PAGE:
It’s the Lunar New Year and Kepong homemaker Jennifer Yap, 45, is prepared to welcome the Year of the Ox. Her house is decorated for the festive season, complete with lanterns, auspicious couplets and good luck plants like lucky bamboo and kumquat tree.
In the past few days, Jennifer’s sister May Yap, 42, has been dropping by her home to prepare kuih kapit, one of the most popular treats during Chinese New Year.
Making these wafer-thin biscuits is undoubtedly a labour-intensive task. But the sisters are well versed in this as they have been making it since primary school.
“In the 1980s, our mother sold kuih kapit, cakes and cookies to supplement the family income. Back then, my sisters and I used to assist her, from mixing the batter, baking it to folding the kuih kapit. Even though it was hard work, we didn’t mind because we knew our parents were struggling to put food on our table, ” said Jennifer, who has two children.
Kuih kapit is a traditional sweet snack made by pouring batter in an iron mould baked over a charcoal stove. The mould has two plates, which are attached to two long handles used to control the wafer grill over a charcoal stove. Some moulds are plain but most are etched with animal and floral motifs.
Kuih kapit, also known as kuih semprong, egg roll, and kuih Belanda, is commonly found in Malaysia, Indonesia and Brunei. It is said to have been introduced to these local communities by the Dutch during the 17th century. The Spanish have their own version, called barquillo. This snack is popular in the Philippines, a country colonised by Spain in the 16th century.
Kuih kapit or love letters are a popular festive snack. Its name came about because lovers used to hide love notes in its folds to communicate with each other in olden days.
Over the years, kuih kapit has evolved with new flavours made with pandan, and sprinklings of white and black sesame seeds. There are variations with fillings of melted chocolate, or chicken floss and peanut butter.
The Yap family sticks to the original version, made of rice flour, eggs, coconut milk and sugar.
“To ensure the kuih kapit tastes nice, we use fresh ingredients. We buy fresh eggs and coconut milk from the morning market. Using fresh coconut milk gives a nice and sweet aroma to our homemade kuih kapit, ” explains Jennifer.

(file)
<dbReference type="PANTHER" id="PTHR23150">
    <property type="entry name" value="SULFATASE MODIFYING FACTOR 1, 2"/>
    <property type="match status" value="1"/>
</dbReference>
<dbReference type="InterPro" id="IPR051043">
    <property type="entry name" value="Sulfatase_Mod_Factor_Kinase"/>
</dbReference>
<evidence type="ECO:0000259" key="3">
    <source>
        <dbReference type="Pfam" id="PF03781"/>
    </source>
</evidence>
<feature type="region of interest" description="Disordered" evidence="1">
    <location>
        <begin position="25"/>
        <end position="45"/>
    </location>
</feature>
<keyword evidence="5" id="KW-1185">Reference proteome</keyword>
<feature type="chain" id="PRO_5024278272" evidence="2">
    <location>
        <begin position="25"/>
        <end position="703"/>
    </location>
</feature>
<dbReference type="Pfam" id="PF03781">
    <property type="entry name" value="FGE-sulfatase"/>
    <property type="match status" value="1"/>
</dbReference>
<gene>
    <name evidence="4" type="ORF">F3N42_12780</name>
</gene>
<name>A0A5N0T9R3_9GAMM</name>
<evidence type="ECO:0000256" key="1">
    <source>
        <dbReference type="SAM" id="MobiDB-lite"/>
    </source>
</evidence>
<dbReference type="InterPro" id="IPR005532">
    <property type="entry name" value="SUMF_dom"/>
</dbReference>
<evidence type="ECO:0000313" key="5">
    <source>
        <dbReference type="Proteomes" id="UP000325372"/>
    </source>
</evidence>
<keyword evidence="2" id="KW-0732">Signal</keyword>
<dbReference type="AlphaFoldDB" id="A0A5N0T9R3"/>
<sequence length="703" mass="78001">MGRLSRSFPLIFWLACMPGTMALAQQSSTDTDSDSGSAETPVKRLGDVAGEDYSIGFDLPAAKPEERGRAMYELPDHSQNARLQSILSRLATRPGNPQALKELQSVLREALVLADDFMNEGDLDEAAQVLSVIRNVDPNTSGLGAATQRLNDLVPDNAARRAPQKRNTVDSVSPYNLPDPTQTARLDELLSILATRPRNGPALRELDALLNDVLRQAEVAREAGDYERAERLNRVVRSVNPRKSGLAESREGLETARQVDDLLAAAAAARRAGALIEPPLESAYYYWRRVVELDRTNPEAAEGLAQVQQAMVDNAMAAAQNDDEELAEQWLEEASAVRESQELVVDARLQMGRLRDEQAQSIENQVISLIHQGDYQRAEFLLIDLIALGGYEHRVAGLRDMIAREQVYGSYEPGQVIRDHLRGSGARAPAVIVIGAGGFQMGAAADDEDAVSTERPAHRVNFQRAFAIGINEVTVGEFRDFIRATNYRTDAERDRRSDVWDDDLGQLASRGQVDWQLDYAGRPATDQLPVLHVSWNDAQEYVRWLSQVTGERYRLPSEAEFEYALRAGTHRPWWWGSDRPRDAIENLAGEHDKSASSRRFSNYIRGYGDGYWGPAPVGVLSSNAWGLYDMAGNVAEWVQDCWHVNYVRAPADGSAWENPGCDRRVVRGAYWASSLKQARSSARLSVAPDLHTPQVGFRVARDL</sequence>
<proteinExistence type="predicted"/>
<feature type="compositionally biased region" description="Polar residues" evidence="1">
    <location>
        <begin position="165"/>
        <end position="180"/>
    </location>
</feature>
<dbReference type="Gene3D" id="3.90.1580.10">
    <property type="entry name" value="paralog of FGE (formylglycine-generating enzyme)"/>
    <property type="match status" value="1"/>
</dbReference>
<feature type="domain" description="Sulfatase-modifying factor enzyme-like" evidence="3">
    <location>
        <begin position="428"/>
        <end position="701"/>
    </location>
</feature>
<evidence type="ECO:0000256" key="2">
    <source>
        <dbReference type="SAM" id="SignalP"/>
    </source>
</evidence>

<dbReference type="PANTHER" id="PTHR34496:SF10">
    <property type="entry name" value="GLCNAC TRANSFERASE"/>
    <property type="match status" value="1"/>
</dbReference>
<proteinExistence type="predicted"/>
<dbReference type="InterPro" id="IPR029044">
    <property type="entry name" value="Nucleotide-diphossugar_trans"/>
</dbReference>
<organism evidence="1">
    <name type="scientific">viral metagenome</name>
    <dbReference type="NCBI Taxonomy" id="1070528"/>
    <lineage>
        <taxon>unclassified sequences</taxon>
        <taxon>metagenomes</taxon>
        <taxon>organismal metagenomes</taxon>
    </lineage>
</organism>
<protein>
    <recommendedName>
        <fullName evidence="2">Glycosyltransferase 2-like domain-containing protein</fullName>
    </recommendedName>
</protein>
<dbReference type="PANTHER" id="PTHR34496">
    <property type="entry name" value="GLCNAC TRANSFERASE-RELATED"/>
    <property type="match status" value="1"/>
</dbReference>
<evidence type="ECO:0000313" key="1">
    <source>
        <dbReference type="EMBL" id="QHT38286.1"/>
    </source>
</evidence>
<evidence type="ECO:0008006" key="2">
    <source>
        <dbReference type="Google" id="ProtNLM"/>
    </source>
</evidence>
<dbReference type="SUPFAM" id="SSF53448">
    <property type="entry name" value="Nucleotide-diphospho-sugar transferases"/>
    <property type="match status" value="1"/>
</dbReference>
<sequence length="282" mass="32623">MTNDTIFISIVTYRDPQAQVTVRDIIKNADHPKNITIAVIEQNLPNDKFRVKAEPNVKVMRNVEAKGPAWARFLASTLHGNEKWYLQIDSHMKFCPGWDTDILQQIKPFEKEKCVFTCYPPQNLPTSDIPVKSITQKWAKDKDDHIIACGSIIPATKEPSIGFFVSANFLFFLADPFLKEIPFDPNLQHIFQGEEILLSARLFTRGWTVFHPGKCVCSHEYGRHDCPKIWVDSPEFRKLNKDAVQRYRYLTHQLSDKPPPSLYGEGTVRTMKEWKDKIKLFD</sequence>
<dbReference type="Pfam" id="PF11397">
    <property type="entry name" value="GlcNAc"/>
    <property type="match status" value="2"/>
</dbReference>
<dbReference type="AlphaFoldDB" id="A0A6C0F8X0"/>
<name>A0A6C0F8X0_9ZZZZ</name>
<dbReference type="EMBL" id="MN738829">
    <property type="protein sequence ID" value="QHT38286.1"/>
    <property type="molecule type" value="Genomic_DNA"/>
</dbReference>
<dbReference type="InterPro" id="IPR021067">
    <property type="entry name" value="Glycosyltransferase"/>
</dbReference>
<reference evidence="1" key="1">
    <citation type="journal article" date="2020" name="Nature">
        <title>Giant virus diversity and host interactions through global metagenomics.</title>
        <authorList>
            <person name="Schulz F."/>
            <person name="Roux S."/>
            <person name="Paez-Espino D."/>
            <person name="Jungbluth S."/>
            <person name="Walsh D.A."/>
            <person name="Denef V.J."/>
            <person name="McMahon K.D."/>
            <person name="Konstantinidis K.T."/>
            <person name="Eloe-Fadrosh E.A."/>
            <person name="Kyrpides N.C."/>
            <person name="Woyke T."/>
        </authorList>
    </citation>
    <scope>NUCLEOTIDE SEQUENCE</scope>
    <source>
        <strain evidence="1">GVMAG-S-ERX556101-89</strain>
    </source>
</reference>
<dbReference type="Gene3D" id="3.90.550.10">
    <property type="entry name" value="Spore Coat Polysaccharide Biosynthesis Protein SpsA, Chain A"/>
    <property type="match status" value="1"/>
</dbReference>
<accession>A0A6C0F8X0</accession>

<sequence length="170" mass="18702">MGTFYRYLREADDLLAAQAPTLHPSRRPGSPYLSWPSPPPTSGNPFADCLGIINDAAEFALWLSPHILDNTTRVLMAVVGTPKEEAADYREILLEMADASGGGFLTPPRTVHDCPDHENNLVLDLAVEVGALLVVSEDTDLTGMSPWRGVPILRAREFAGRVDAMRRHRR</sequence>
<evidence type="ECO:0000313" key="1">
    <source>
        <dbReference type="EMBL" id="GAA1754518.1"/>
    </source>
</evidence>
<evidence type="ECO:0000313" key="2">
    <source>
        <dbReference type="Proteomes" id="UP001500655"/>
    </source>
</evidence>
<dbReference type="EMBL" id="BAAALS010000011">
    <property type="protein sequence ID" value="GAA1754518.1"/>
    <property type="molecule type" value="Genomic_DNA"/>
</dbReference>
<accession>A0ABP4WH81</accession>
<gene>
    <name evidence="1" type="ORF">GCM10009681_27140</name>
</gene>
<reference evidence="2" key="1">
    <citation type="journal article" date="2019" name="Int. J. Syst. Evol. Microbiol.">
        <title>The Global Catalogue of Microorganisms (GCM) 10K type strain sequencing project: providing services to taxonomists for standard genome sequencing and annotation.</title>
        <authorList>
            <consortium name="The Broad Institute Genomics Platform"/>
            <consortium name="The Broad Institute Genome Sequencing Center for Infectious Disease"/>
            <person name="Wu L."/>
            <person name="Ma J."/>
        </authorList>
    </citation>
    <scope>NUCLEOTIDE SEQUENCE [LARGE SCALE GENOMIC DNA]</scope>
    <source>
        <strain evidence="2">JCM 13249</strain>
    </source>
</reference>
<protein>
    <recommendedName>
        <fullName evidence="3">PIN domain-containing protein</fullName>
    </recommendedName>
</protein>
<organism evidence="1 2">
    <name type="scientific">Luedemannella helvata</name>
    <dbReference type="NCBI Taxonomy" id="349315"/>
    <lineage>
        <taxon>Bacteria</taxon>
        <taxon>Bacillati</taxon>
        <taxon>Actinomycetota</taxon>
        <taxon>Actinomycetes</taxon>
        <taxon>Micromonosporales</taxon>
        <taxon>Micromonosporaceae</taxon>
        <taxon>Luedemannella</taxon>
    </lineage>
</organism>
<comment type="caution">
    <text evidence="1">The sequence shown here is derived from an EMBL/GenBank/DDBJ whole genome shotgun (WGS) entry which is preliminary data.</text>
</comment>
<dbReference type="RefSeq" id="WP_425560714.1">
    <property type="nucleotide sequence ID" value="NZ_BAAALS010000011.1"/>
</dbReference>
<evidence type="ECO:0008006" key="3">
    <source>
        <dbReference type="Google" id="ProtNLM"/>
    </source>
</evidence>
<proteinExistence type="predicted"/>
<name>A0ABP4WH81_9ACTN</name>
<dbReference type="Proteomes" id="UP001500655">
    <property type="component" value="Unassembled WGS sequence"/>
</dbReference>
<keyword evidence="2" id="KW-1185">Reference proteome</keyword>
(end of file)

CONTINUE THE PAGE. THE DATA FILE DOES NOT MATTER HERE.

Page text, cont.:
To make it, the charcoal stove is prepared early in the morning. It requires a fair bit of skill to ensure the fire is set at the right temperature. If it’s too hot, the kuih kapit will burn, and if there weren’t enough charcoal, the wafer would take too long to crisp.
“In the past, our mother and siblings would gather at my house to make the kuih kapit. However, this year, Mom has been unwell and hasn’t been able to help us much. Our sisters Penny and Alice can’t come over due to the movement control order. Thankfully May lives in the same neighbourhood, so she has been coming over to help me, ” Jennifer explains.
May takes charge of handling the iron moulds. She spoons the runny batter over the hot mould and quickly places them over the hot charcoal. She works quickly, while keeping an eye on the moulds over the heat. She turns the moulds regularly to avoid burning the wafers.
“Once we start, we can’t stop. Sometimes, we don’t even have time to answer our handphone. If we leave the moulds on the charcoal for too long, the wafers will burn, ” explains Jennifer.
They open the moulds after awhile, and May gently peels off the wafer carefully without tearing it. Jennifer has to quickly fold the wafer rounds into a triangle while they are still hot and pliable, and stores them carefully in a tin
The wafer is crispy and crumbles in the mouth. It has the right combination of sweetness, and creamy flavourful hints of coconut. It’s simply moreish and it’s hard to stop at one.
It is a tedious job to prepare these treats using a charcoal stove. Despite the availability of electric kuih kapit machines and stovetop krumkake (a crispy Norwegian cookie) mould, Jennifer prefers making these wafer cookies using traditional methods.
Sitting in front of the charcoal stove and folding the hot wafers make the task of preparing love letters a particularly hot affair, and most people would always brew a cooling herbal drink to counter its heaty effects.
“These moulds, baked over charcoal fire, tends to yield thinner and crispier wafers. People like our kuih kapit because they are homemade and tastier. Although making kuih kapit this way is hard work, it pays off because they taste good.”
KUIH KAPIT (makes about 200 wafers)
500g rice flour
300g castor sugar
300g fresh coconut milk
To a mixing bowl, add eggs and castor sugar. Whisk till sugar dissolves.
Add fresh coconut milk and rice flour and mix well. Add in water.
Strain mixture into another mixing bowl.
Heat up the kuih kapit moulds over a heated grill
Open the clasp and pour batter till it forms a thin coat.
Close the mould and place it back on the grill. Grill until the kuih kapit is golden brown.
Quickly remove from the mold and fold it into quarters. Repeat until the batter is used up.
Once cooled, store in an airtight container.
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